Some concepts of time might fly right over your preschooler's head, but he does have enough maturity to grasp "before" and "after." Help your little one understand events that happen before and after by relating simple lessons to your tot's daily life. With a little time and effort, your child will be a time expert, ready to move on to bigger concepts.
Set up a predictable routine for your preschooler to help him learn the concept. According to the Scholastic website, a little child's daily routine is an effective way to demonstrate and illustrate events that come before and events that come after because the child is living it.
Talk about activities in relation to each other using the words "before" and "after." For example, you might say, "It will be snack time after nap" or "Before bedtime, we will have a bath." Keep up this frequent narrative of before and after references, and eventually your little one will master the idea.
Ask questions of your little one to see how much understanding and comprehension is taking place. For example, you might ask, "Amanda, what are we going to do after we finish walking the dog?" Listen to see if your little one knows what's coming next in the daily routine. If you get a wrong answer, remind your child about the next activity. If you get the right answer, smile big and hand out a high-five to your kid.
Give some concrete examples of before and after using numbers, too. For example, you might say, "The number one comes before two" or "The number three comes after two." Because preschoolers usually have a firm grasp of a few beginning numbers, this can be effective for showing before and after.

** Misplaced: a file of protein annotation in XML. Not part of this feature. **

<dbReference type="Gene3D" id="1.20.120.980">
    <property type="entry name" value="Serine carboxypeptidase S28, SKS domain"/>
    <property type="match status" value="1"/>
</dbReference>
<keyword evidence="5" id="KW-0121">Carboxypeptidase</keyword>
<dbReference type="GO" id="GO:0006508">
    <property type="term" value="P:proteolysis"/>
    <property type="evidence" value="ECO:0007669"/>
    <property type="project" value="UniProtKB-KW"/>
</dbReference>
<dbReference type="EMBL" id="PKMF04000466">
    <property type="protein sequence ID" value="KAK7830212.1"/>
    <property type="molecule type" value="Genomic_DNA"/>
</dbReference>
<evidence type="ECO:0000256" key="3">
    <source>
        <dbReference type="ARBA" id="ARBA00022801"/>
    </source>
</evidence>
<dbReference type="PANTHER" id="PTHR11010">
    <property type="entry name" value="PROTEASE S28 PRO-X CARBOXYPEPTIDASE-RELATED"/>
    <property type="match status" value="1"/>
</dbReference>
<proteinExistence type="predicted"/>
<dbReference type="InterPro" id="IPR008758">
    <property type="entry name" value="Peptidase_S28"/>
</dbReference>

Use linear examples of before and after for more teaching opportunities. For example, when waiting in a grocery line, you might say, "We are in line after the lady with the red shirt."
The National Association for the Education of Young Children advises that kids under age six lack the maturity to really understand sequential time periods relating to the calendar. If you push a preschooler to conceptualize these ideas, you will likely just frustrate her or create feelings of inadequacy. Instead, focus on basic before-and-after concepts that don't involve specific time periods like "days" and "weeks."
- The National Association for the Education of Young Children advises that kids under age 6 lack the maturity to really understand sequential time periods relating to the calendar. If you push a preschooler to conceptualize these ideas, you will likely just frustrate her or create feelings of inadequacy. Instead, focus on basic before and after concepts that don't involve specific time periods like "days" and "weeks."
Kathryn Hatter is a veteran home-school educator, as well as an accomplished gardener, quilter, crocheter, cook, decorator and digital graphics creator. As a regular contributor to Natural News, many of Hatter's Internet publications focus on natural health and parenting. Hatter has also had publication on home improvement websites such as Redbeacon.